Another important aspect of the present invention is the novel software application interface and therefore viewed from yet a further aspect of the present invention there is provided a software interface application in an object-oriented environment comprising means for changing an address type of a data packet from (a) unicast to multicast, or (b) multicast to unicast, or (c) a first multicast address to a second multicast address, or (d) a first unicast address to a second unicast address.

Viewed from a yet further aspect of the present invention there is provided a data transmission network comprising a plurality of network domains wherein some of said network domains are unicast domains and the remainder of said domains are multicast domains, said network further comprising a plurality of gateways located at the boundaries and said gateways at least at the boundaries between a unicast domain and a multicast domain being provided with software interface means for changing the address type of a data packet from unicast to multicast or vice versa.

BRIEF DESCRIPTION OF THE DRAWINGS

Some embodiments of the invention will now be described by way of example and with reference to the accompanying drawings, in which:

FIG. 1 is a schematic view illustrating a conventional streaming approach,

FIG. 2 illustrates the concept of a video farm,

FIGS. 3( a) and (b) illustrate the concept of multicasting,

FIG. 4 is a schematic view of an embodiment of the invention,

FIG. 5 illustrates the concept of a virtual server and a virtual client,

FIG. 6 is a flowchart illustrating the operation of the gateway upon receipt of a message from a client,

FIG. 7 is a block diagram of a conventional method of streaming data to multiple clients,

FIG. 8 is a block diagram illustrating an example of the invention for comparision with FIG. 7,

FIG. 9 illustrates two gateways linked to one server,

FIG. 10 is a flowchart showing how a network of gateways can function to balance network load,

FIG. 11 shows a first example of a network of gateways,

FIG. 12 shows a second example of a network of gateways, and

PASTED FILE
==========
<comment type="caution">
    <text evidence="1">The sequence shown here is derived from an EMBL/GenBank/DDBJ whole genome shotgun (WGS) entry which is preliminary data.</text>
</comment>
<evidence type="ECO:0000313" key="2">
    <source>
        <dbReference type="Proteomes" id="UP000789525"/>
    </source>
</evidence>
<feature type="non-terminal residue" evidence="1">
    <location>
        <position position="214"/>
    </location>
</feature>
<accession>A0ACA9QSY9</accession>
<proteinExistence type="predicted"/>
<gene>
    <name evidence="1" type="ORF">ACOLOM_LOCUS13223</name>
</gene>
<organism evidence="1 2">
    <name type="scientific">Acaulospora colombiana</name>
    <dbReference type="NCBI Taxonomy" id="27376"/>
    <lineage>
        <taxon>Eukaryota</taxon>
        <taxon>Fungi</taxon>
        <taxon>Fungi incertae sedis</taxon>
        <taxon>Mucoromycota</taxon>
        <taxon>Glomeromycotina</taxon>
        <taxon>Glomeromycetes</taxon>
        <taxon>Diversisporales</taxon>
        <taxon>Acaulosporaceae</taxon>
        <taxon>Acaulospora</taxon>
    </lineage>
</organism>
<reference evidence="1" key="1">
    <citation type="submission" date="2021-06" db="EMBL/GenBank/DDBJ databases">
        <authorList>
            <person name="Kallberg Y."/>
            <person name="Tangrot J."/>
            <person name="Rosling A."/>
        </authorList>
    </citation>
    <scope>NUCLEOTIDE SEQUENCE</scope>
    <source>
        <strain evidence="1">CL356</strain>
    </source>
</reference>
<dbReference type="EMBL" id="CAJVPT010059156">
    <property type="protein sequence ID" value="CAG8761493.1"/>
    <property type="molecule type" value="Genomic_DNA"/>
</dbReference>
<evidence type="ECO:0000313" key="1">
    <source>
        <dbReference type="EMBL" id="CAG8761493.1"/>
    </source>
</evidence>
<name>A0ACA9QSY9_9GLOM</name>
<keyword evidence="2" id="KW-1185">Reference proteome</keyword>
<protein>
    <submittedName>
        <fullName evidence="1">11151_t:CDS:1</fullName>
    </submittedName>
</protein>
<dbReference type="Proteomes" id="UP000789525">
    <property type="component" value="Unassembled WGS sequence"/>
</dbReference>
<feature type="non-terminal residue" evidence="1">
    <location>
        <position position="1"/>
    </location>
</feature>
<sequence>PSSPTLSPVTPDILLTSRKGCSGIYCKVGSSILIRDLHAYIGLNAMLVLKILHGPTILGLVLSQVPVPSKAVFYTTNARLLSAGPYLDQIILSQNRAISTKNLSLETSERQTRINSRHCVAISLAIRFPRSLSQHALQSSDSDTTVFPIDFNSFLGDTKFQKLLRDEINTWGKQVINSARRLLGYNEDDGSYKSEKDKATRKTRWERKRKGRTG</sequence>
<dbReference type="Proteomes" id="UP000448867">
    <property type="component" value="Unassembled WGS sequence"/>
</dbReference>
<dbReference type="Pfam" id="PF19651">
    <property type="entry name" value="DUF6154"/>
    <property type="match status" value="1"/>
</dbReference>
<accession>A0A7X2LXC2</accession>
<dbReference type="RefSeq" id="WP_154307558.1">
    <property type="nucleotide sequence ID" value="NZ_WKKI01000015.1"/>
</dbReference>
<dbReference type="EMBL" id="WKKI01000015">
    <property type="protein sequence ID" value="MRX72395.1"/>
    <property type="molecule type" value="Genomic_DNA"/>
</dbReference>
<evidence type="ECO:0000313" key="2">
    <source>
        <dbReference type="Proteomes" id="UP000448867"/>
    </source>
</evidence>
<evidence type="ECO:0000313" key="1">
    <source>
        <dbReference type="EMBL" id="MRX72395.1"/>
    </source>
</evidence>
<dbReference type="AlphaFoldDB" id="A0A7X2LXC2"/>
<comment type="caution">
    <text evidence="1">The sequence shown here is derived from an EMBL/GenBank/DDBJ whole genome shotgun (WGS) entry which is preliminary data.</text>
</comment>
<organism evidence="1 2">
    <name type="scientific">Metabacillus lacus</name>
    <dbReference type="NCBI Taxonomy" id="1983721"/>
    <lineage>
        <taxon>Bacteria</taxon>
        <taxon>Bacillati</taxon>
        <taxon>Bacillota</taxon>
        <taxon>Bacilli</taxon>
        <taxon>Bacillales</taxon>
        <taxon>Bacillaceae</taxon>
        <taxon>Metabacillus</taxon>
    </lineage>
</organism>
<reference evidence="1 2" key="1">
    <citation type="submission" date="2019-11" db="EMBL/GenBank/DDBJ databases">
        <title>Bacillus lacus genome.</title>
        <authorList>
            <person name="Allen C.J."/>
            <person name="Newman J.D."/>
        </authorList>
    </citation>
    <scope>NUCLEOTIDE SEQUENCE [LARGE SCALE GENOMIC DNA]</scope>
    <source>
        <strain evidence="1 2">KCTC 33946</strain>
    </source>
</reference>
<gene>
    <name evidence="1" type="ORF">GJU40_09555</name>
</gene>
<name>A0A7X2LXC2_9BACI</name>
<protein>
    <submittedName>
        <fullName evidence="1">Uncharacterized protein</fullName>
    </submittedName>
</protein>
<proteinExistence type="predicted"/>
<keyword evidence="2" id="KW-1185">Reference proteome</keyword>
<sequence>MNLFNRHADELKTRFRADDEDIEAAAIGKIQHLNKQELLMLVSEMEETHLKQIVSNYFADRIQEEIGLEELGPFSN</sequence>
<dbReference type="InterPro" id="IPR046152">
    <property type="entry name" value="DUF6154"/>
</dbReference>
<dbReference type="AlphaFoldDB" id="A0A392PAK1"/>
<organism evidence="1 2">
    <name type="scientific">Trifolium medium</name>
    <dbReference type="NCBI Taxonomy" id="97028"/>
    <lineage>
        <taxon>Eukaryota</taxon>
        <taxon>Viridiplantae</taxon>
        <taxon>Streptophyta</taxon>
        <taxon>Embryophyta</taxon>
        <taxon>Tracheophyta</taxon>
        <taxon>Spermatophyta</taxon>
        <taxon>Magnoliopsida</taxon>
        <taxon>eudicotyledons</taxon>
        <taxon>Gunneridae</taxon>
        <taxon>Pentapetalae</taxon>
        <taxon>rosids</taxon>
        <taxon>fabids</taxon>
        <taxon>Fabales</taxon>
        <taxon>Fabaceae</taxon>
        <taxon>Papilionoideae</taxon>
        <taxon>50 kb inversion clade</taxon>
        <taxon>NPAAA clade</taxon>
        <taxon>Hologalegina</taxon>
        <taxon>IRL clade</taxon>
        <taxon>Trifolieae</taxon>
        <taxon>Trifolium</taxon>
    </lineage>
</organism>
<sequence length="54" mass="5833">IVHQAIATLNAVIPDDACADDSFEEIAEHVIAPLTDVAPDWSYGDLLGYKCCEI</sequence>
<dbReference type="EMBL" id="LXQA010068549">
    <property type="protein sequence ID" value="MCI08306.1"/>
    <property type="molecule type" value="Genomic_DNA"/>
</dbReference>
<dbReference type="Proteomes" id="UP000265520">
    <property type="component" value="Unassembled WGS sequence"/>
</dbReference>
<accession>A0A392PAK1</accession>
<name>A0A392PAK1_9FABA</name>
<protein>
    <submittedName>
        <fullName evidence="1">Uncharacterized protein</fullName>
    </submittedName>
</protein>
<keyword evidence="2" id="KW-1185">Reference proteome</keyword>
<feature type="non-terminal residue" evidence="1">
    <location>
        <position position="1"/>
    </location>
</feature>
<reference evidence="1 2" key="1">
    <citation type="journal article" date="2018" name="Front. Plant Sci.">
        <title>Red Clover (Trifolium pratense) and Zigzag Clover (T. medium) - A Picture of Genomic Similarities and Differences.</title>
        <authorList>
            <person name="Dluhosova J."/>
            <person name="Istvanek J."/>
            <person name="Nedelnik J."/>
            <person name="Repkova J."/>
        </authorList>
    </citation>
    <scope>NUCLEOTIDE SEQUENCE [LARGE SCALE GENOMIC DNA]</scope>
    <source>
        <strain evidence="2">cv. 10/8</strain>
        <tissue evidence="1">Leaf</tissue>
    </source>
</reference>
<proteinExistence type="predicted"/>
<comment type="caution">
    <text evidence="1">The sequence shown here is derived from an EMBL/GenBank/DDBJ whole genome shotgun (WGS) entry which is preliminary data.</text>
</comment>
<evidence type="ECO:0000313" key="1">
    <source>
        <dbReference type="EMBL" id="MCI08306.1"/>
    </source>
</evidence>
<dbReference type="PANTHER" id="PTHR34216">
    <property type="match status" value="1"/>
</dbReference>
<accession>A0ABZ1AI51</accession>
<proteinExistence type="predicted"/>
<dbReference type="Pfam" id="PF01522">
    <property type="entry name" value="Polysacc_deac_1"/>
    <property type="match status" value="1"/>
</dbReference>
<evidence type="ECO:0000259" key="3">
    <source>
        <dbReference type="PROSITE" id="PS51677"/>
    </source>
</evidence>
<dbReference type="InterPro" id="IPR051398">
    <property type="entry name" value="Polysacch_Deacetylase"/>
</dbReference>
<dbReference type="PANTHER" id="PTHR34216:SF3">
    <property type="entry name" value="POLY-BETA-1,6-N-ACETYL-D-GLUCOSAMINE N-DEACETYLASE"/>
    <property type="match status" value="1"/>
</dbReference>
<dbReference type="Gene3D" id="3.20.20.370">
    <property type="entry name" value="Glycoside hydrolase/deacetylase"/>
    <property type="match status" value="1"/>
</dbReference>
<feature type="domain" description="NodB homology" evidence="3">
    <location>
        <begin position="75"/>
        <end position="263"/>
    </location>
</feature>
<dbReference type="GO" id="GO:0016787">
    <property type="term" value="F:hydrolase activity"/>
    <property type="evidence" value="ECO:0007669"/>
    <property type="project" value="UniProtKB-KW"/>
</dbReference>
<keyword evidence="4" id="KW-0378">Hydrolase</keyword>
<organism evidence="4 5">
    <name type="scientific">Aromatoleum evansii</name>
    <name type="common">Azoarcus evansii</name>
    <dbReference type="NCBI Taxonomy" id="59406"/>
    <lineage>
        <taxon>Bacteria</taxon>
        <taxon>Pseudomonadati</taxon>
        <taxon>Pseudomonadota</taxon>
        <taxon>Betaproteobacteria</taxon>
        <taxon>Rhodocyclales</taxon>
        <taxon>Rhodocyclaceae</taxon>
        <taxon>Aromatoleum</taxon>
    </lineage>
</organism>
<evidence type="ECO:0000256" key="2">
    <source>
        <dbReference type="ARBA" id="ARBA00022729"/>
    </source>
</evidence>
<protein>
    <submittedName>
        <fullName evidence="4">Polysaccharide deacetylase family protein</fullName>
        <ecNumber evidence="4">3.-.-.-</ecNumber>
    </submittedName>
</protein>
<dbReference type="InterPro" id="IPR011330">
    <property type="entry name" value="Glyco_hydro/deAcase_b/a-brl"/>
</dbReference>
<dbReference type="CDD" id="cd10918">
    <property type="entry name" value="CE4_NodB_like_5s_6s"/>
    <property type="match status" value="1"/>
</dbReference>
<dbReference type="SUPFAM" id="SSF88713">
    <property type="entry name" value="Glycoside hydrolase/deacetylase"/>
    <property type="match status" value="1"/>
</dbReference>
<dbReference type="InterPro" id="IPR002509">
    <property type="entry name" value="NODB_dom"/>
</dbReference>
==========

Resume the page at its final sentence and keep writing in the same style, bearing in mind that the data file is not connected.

FIG. 13 illustrates how the present invention can be used to facilitate streaming across unicast and mulitcast domains.

DETAILED DESCRIPTION OF PREFERRED EMBODIMENTS

Referring firstly to FIG. 4 there is shown in general terms the basic structure of the present invention. The present invention is based on the idea of providing an intelligent gateway at the edge of a group of users (such as an Intranet) through which requests for streaming data and the resulting data streams all pass. As will be described in more detail below, when a second or further user within the group requests streaming data from a server that is already being supplied through the gateway to a first user within the group, the gateway recognises that one user is already receiving the streaming data. Instead of passing the request from the second user to the server, the gateway supplies the second user with a copy of the data stream that is passing to the first user. This means that there is only a single stream of data passing from the server to the gateway, and that multiple streams are only required within the group or Intranet where a wide bandwidth is more readily available.

To achieve this design, it is necessary for the gateway to appear to the second and further users within a group as a virtual server, such that these users think they are connected to the server, while at the same time the actual server sees the gateway as a virtual client, whereas in fact the actual clients are the users within the group controlled by the gateway. This concept of the gateway being simultaneously a virtual server and a virtual client is illustrated in FIG. 5.

In an exemplary embodiment of the invention, this may be achieved using RTSP commands as will be seen in the following. It should be understood, however, that RTSP is used here as an example only, and the invention may equally be applied to other forms of streaming protocols. Before describing the invention in more detail, however, a brief discussion of RTSP may be helpful, though a complete understanding of RTSP would be readily familiar to a skilled reader.